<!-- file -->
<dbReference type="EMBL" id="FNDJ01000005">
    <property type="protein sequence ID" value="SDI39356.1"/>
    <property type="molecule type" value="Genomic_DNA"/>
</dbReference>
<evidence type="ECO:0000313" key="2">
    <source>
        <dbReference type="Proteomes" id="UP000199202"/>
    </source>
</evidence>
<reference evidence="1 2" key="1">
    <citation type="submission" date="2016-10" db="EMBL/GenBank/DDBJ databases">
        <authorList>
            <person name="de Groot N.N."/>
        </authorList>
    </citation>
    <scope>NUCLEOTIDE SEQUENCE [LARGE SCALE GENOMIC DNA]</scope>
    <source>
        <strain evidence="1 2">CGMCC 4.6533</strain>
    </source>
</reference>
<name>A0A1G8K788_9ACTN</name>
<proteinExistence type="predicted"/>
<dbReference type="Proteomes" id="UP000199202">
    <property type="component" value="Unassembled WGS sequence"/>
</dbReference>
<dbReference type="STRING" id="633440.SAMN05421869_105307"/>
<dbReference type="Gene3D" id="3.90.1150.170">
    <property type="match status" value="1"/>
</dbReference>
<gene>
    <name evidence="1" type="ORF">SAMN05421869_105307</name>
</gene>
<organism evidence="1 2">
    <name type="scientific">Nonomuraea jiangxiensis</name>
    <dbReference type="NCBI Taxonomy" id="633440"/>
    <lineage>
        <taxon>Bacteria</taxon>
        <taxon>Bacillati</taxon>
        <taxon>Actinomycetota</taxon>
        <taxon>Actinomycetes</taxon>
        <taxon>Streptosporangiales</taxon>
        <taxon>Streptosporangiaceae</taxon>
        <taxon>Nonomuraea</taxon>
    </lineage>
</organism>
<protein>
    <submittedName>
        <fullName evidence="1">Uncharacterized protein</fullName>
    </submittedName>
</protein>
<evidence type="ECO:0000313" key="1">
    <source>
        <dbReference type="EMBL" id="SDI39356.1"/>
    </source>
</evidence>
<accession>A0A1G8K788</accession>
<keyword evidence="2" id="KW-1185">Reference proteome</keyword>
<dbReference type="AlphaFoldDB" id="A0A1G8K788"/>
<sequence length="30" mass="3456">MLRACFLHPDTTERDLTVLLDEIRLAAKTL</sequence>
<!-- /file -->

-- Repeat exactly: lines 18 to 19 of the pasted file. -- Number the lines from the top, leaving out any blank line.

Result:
        <strain evidence="1 2">CGMCC 4.6533</strain>
    </source>